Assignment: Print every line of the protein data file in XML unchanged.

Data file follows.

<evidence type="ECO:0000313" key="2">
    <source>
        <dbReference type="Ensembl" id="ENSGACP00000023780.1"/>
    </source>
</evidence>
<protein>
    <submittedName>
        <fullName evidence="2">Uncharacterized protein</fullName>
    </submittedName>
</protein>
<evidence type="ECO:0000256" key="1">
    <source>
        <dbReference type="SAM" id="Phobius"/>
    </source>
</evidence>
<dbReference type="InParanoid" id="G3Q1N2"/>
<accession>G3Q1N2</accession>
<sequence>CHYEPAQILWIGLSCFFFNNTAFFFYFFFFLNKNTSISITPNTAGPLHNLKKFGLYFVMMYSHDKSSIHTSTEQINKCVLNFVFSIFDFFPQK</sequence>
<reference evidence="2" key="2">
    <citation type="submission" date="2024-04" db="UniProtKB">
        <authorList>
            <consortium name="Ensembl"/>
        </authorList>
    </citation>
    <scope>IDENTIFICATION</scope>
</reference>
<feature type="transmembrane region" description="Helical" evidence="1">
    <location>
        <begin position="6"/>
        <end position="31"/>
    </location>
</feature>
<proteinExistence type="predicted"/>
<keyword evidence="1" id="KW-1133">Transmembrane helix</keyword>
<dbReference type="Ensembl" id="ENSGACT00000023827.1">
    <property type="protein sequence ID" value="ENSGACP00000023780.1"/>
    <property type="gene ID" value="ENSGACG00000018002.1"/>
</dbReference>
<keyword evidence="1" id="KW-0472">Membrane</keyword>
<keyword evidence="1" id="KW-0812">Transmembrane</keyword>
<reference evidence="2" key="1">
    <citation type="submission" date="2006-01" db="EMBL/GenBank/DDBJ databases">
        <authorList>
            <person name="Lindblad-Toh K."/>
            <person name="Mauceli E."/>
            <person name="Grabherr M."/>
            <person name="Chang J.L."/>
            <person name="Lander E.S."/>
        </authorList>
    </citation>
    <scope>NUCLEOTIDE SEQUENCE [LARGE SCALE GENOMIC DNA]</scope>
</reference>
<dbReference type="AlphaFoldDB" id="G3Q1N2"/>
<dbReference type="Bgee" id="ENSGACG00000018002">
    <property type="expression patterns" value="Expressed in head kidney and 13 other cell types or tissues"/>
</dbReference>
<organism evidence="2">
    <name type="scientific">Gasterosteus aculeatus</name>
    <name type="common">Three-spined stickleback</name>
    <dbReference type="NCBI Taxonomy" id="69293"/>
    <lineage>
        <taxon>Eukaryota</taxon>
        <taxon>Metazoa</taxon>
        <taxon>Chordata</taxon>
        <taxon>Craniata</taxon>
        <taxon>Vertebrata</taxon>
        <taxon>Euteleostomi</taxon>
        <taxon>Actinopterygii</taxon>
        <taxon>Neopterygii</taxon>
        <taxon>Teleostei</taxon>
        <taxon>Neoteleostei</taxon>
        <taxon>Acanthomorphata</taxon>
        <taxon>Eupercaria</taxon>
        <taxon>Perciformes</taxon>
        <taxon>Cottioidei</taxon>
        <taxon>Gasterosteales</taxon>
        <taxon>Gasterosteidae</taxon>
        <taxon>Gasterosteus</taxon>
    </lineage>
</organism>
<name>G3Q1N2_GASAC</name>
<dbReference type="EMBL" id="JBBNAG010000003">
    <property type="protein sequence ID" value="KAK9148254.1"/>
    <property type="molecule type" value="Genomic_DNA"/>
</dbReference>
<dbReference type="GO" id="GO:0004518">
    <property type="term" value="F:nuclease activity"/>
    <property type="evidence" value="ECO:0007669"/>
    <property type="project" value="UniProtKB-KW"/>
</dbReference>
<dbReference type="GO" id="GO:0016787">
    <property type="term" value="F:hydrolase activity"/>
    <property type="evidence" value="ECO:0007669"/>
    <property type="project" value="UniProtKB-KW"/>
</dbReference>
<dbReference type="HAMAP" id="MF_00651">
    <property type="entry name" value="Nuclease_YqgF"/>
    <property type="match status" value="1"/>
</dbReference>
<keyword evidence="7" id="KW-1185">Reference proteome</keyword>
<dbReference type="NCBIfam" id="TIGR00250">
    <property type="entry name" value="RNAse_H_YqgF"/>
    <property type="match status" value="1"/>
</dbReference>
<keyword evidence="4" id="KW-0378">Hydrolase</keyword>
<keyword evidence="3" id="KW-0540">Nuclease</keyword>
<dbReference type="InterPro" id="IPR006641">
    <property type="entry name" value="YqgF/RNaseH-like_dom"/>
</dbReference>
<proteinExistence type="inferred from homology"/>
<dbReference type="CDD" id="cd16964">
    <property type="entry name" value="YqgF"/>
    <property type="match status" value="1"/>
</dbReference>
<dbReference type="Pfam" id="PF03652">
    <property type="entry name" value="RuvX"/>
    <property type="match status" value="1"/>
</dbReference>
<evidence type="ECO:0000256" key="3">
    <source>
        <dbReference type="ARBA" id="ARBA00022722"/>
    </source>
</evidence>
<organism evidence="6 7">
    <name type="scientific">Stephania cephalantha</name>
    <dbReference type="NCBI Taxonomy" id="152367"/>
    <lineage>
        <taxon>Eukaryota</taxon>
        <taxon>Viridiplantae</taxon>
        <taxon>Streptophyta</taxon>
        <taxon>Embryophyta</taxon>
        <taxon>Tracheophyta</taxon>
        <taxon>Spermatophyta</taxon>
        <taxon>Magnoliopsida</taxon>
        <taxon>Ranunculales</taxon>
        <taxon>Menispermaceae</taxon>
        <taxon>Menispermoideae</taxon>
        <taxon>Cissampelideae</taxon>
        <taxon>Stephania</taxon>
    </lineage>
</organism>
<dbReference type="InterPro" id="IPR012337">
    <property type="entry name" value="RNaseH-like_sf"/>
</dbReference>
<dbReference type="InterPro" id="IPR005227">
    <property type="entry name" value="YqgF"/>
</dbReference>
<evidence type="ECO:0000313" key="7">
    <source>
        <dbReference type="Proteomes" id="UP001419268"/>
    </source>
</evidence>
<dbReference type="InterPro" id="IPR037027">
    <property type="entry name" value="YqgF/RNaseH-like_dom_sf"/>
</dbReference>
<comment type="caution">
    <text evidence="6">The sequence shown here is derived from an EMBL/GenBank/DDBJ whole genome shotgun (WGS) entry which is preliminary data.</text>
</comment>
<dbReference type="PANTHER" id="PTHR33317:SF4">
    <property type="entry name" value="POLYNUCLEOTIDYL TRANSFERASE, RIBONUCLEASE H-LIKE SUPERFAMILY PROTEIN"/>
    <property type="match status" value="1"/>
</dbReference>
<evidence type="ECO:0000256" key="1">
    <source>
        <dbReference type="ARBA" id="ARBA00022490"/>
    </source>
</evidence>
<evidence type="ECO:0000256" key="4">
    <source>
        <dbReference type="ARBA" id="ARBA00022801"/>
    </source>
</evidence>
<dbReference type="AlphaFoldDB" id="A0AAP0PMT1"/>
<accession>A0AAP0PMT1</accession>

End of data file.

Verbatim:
<evidence type="ECO:0000313" key="2">
    <source>
        <dbReference type="Ensembl" id="ENSGACP00000023780.1"/>
    </source>
</evidence>
<protein>
    <submittedName>
        <fullName evidence="2">Uncharacterized protein</fullName>
    </submittedName>
</protein>
<evidence type="ECO:0000256" key="1">
    <source>
        <dbReference type="SAM" id="Phobius"/>
    </source>
</evidence>
<dbReference type="InParanoid" id="G3Q1N2"/>
<accession>G3Q1N2</accession>
<sequence>CHYEPAQILWIGLSCFFFNNTAFFFYFFFFLNKNTSISITPNTAGPLHNLKKFGLYFVMMYSHDKSSIHTSTEQINKCVLNFVFSIFDFFPQK</sequence>
<reference evidence="2" key="2">
    <citation type="submission" date="2024-04" db="UniProtKB">
        <authorList>
            <consortium name="Ensembl"/>
        </authorList>
    </citation>
    <scope>IDENTIFICATION</scope>
</reference>
<feature type="transmembrane region" description="Helical" evidence="1">
    <location>
        <begin position="6"/>
        <end position="31"/>
    </location>
</feature>
<proteinExistence type="predicted"/>
<keyword evidence="1" id="KW-1133">Transmembrane helix</keyword>
<dbReference type="Ensembl" id="ENSGACT00000023827.1">
    <property type="protein sequence ID" value="ENSGACP00000023780.1"/>
    <property type="gene ID" value="ENSGACG00000018002.1"/>
</dbReference>
<keyword evidence="1" id="KW-0472">Membrane</keyword>
<keyword evidence="1" id="KW-0812">Transmembrane</keyword>
<reference evidence="2" key="1">
    <citation type="submission" date="2006-01" db="EMBL/GenBank/DDBJ databases">
        <authorList>
            <person name="Lindblad-Toh K."/>
            <person name="Mauceli E."/>
            <person name="Grabherr M."/>
            <person name="Chang J.L."/>
            <person name="Lander E.S."/>
        </authorList>
    </citation>
    <scope>NUCLEOTIDE SEQUENCE [LARGE SCALE GENOMIC DNA]</scope>
</reference>
<dbReference type="AlphaFoldDB" id="G3Q1N2"/>
<dbReference type="Bgee" id="ENSGACG00000018002">
    <property type="expression patterns" value="Expressed in head kidney and 13 other cell types or tissues"/>
</dbReference>
<organism evidence="2">
    <name type="scientific">Gasterosteus aculeatus</name>
    <name type="common">Three-spined stickleback</name>
    <dbReference type="NCBI Taxonomy" id="69293"/>
    <lineage>
        <taxon>Eukaryota</taxon>
        <taxon>Metazoa</taxon>
        <taxon>Chordata</taxon>
        <taxon>Craniata</taxon>
        <taxon>Vertebrata</taxon>
        <taxon>Euteleostomi</taxon>
        <taxon>Actinopterygii</taxon>
        <taxon>Neopterygii</taxon>
        <taxon>Teleostei</taxon>
        <taxon>Neoteleostei</taxon>
        <taxon>Acanthomorphata</taxon>
        <taxon>Eupercaria</taxon>
        <taxon>Perciformes</taxon>
        <taxon>Cottioidei</taxon>
        <taxon>Gasterosteales</taxon>
        <taxon>Gasterosteidae</taxon>
        <taxon>Gasterosteus</taxon>
    </lineage>
</organism>
<name>G3Q1N2_GASAC</name>
<dbReference type="EMBL" id="JBBNAG010000003">
    <property type="protein sequence ID" value="KAK9148254.1"/>
    <property type="molecule type" value="Genomic_DNA"/>
</dbReference>
<dbReference type="GO" id="GO:0004518">
    <property type="term" value="F:nuclease activity"/>
    <property type="evidence" value="ECO:0007669"/>
    <property type="project" value="UniProtKB-KW"/>
</dbReference>
<dbReference type="GO" id="GO:0016787">
    <property type="term" value="F:hydrolase activity"/>
    <property type="evidence" value="ECO:0007669"/>
    <property type="project" value="UniProtKB-KW"/>
</dbReference>
<dbReference type="HAMAP" id="MF_00651">
    <property type="entry name" value="Nuclease_YqgF"/>
    <property type="match status" value="1"/>
</dbReference>
<keyword evidence="7" id="KW-1185">Reference proteome</keyword>
<dbReference type="NCBIfam" id="TIGR00250">
    <property type="entry name" value="RNAse_H_YqgF"/>
    <property type="match status" value="1"/>
</dbReference>
<keyword evidence="4" id="KW-0378">Hydrolase</keyword>
<keyword evidence="3" id="KW-0540">Nuclease</keyword>
<dbReference type="InterPro" id="IPR006641">
    <property type="entry name" value="YqgF/RNaseH-like_dom"/>
</dbReference>
<proteinExistence type="inferred from homology"/>
<dbReference type="CDD" id="cd16964">
    <property type="entry name" value="YqgF"/>
    <property type="match status" value="1"/>
</dbReference>
<dbReference type="Pfam" id="PF03652">
    <property type="entry name" value="RuvX"/>
    <property type="match status" value="1"/>
</dbReference>
<evidence type="ECO:0000256" key="3">
    <source>
        <dbReference type="ARBA" id="ARBA00022722"/>
    </source>
</evidence>
<organism evidence="6 7">
    <name type="scientific">Stephania cephalantha</name>
    <dbReference type="NCBI Taxonomy" id="152367"/>
    <lineage>
        <taxon>Eukaryota</taxon>
        <taxon>Viridiplantae</taxon>
        <taxon>Streptophyta</taxon>
        <taxon>Embryophyta</taxon>
        <taxon>Tracheophyta</taxon>
        <taxon>Spermatophyta</taxon>
        <taxon>Magnoliopsida</taxon>
        <taxon>Ranunculales</taxon>
        <taxon>Menispermaceae</taxon>
        <taxon>Menispermoideae</taxon>
        <taxon>Cissampelideae</taxon>
        <taxon>Stephania</taxon>
    </lineage>
</organism>
<dbReference type="InterPro" id="IPR012337">
    <property type="entry name" value="RNaseH-like_sf"/>
</dbReference>
<dbReference type="InterPro" id="IPR005227">
    <property type="entry name" value="YqgF"/>
</dbReference>
<evidence type="ECO:0000313" key="7">
    <source>
        <dbReference type="Proteomes" id="UP001419268"/>
    </source>
</evidence>
<dbReference type="InterPro" id="IPR037027">
    <property type="entry name" value="YqgF/RNaseH-like_dom_sf"/>
</dbReference>
<comment type="caution">
    <text evidence="6">The sequence shown here is derived from an EMBL/GenBank/DDBJ whole genome shotgun (WGS) entry which is preliminary data.</text>
</comment>
<dbReference type="PANTHER" id="PTHR33317:SF4">
    <property type="entry name" value="POLYNUCLEOTIDYL TRANSFERASE, RIBONUCLEASE H-LIKE SUPERFAMILY PROTEIN"/>
    <property type="match status" value="1"/>
</dbReference>
<evidence type="ECO:0000256" key="1">
    <source>
        <dbReference type="ARBA" id="ARBA00022490"/>
    </source>
</evidence>
<evidence type="ECO:0000256" key="4">
    <source>
        <dbReference type="ARBA" id="ARBA00022801"/>
    </source>
</evidence>
<dbReference type="AlphaFoldDB" id="A0AAP0PMT1"/>
<accession>A0AAP0PMT1</accession>